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Indirect negotiations between US, Iran to restart, switching from Vienna to Doha
A correspondent with Al Mayadeen reported that the Doha talks, formerly known as the Vienna talks, are set to restart on 28 June
By News Desk - June 27 2022
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(Photo credit: AP)

The Iranian Foreign Ministry announced on 27 June that ongoing indirect negotiations between the US and Iran over reviving the 2015 nuclear deal will restart in the coming days.

According to the announcement, the venue is switching from Vienna, Austria to a Persian Gulf state.

According to Professor Mohammad Marandi, an advisor to Iran’s top nuclear negotiator, the Persian Gulf state in question is Qatar,  specifically, the capital city of Doha, due to the friendly ties it shares with Tehran.

A correspondent with Al Mayadeen reported that the Doha talks, formerly known as the Vienna talks, are set to restart on 28 June.

According to Reuters, US Special Envoy for Iran Robert Malley is slated to arrive on 27 June and meet with the Qatari foreign minister.

The Iranian chief negotiator, Ali Bagheri Kani, will be in Doha on 28 and 29 June.

Iranian Foreign Ministry spokesman Saeed Khatibzadeh said that agreement has been made on the content and format of the talks.

However, Khatibzadeh stated that the outcome of the talks is unclear due to the continuity of US policy from the Trump administration to the Biden administration.

“The US has shown how unreliable it is and that it does not honor commitments,” the foreign ministry spokesman said.

This announcement comes days after the EU Foreign Policy chief Josep Borrell visited Tehran on 25 June where he declared “the stalemate has been broken.”

During his meeting with Borrell, Iranian Foreign Minister Hossein Amir-Abdollahian underlined the fact that Iran is ready to restart the talks in the coming days, but noted that the “full benefit of the Iranian nation” is the primary concern of the Iranian negotiating team.

The Vienna talks to revive the 2015 nuclear deal were indefinitely stalled on 11 March after the US seized two Iranian oil cargo ships that Washington claims were violating sanctions.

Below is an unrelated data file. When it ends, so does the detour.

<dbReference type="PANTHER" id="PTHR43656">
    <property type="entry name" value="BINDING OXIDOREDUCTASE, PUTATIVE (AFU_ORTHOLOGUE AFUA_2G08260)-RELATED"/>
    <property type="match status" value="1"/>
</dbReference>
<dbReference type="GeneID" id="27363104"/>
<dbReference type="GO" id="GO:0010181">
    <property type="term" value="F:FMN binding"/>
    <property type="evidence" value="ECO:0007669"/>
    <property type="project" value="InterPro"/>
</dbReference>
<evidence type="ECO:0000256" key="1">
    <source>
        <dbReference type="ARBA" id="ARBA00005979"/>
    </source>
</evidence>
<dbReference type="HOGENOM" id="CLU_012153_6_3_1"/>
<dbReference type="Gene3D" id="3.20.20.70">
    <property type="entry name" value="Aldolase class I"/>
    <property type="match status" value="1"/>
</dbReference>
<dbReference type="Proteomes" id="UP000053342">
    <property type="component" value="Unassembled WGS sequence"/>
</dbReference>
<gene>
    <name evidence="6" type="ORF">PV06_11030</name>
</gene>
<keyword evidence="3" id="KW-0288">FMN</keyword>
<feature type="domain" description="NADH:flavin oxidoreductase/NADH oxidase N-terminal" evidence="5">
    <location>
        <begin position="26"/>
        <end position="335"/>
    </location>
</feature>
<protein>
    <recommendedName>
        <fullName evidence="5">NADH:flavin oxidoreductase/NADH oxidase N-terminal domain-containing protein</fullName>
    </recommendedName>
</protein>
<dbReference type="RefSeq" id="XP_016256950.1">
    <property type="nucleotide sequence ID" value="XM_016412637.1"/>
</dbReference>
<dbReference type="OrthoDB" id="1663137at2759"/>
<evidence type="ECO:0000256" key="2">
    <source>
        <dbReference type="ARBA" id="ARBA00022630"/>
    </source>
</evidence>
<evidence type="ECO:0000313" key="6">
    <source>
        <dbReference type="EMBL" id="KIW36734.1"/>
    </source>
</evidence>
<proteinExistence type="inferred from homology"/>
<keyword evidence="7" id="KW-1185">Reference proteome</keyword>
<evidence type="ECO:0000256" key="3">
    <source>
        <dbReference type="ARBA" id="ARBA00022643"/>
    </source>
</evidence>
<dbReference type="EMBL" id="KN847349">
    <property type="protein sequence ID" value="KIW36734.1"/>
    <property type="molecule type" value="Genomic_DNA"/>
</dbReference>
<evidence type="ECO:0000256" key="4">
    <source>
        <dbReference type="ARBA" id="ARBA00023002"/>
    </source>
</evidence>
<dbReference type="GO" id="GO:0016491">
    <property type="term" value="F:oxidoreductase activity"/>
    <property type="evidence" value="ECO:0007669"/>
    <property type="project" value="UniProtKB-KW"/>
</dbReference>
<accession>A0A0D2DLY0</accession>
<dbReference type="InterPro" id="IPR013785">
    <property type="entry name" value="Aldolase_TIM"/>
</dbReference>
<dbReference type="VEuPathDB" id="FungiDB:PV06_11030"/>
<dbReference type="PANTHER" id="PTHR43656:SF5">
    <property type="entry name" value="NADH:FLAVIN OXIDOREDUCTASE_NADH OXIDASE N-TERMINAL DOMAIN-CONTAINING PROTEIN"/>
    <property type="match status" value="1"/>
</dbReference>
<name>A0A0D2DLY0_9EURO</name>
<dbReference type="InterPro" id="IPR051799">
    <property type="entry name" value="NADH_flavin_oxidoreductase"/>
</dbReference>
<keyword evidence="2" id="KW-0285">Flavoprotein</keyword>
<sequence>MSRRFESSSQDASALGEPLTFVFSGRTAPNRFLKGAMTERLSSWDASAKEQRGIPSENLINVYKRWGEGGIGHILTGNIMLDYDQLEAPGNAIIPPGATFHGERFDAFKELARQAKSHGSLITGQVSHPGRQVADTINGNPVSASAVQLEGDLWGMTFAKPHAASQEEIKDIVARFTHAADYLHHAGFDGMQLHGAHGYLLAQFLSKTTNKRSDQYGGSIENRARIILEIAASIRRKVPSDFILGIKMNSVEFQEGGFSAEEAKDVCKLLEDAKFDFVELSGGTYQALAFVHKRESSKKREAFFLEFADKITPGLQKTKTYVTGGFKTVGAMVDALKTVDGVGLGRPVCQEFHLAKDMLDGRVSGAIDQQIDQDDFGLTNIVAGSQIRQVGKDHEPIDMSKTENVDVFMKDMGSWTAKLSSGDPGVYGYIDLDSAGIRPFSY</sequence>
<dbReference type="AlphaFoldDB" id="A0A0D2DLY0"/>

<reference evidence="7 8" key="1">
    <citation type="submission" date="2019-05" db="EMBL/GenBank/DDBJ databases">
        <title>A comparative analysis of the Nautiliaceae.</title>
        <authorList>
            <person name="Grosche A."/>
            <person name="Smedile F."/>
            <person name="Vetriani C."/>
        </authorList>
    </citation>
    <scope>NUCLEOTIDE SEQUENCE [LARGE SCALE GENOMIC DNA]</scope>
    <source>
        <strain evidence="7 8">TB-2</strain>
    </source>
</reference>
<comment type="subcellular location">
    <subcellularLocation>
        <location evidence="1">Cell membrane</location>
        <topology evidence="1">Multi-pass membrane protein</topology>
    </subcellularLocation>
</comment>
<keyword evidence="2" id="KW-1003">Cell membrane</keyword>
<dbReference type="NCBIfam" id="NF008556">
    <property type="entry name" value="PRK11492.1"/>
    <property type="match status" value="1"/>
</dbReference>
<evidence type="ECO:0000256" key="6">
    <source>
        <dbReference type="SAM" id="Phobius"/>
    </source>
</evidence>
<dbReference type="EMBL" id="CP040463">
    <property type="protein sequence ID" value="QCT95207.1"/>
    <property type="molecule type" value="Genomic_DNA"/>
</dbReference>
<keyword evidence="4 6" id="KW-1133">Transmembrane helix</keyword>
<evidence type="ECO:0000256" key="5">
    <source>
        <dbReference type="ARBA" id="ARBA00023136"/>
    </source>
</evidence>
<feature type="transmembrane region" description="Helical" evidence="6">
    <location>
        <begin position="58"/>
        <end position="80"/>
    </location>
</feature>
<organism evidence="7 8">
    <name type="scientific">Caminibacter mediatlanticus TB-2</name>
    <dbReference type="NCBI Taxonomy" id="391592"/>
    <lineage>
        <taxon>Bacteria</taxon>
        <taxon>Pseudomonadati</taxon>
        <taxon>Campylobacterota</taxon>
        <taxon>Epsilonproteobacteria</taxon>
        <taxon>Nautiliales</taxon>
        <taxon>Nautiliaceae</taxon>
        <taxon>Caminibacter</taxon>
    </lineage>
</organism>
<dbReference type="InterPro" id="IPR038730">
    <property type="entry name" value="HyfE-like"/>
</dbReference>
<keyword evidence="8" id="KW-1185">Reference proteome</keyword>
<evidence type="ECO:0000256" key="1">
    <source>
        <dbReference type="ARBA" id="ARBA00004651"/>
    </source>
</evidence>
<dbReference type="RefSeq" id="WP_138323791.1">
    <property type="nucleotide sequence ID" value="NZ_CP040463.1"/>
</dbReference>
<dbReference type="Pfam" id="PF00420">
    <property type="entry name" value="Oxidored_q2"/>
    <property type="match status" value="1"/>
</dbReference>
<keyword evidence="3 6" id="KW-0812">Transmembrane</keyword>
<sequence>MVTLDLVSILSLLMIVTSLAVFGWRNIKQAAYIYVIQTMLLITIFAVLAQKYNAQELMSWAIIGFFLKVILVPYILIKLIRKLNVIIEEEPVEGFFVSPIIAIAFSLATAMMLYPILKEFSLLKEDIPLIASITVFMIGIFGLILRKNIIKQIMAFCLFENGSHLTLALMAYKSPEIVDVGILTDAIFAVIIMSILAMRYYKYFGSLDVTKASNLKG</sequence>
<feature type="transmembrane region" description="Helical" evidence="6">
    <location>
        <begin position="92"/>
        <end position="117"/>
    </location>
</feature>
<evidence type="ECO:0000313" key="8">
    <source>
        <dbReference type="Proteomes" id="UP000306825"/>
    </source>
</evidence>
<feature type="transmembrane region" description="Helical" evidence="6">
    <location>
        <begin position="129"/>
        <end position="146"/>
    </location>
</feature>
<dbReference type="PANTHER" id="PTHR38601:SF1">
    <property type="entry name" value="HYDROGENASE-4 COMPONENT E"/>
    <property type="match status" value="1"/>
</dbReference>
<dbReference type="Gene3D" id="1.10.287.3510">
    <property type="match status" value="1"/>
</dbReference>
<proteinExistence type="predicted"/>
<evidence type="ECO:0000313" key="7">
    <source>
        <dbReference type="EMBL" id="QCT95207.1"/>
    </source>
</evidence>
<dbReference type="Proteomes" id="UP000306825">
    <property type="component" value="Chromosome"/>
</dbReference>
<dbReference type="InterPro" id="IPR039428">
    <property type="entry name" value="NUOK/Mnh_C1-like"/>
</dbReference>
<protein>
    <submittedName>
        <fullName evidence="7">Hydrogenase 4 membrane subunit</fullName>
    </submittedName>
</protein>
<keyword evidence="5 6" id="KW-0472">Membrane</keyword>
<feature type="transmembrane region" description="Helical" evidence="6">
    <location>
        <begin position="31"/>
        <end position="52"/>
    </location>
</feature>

While Iran seeks to increase trade ties with Europe, as reiterated by Amir-Abdollahian during the joint press conference with Borrell, the Islamic Republic has not sat idly by waiting for sanctions to be removed in order to increase its economic output and trade with the world.

Revenue from Iran’s oil exports went up by 60 percent since the start of the new Iranian calendar year, despite US sanctions.

The rise in oil exports were the result of a policy shift by President Raisi in planning for the success of the Iranian economy.

According to Iranian President Ebrahim Raisi, the economic roadmap written by Tehran is designed to anticipate growth and success independently of the outcomes of the negotiations to revive the 2015 nuclear deal currently taking place in Vienna.

In a speech commemorating the 43rd anniversary of the Islamic Revolution on 11 February, Raisi said his administration’s foreign policy is built on balance, while implicitly condemning previous “look west” policies that have “caused imbalance in the country.”

“We must pay close attention to all countries, particularly our neighbors. But we have hope in God and in the people, which we never had in Vienna or New York,” he stated.

Tehran has recently hosted top officials from Pakistan, Venezuela, Turkmenistan, Kazakhstan, and Russia, where increasing the volume of annual bilateral trade was high on the agenda.

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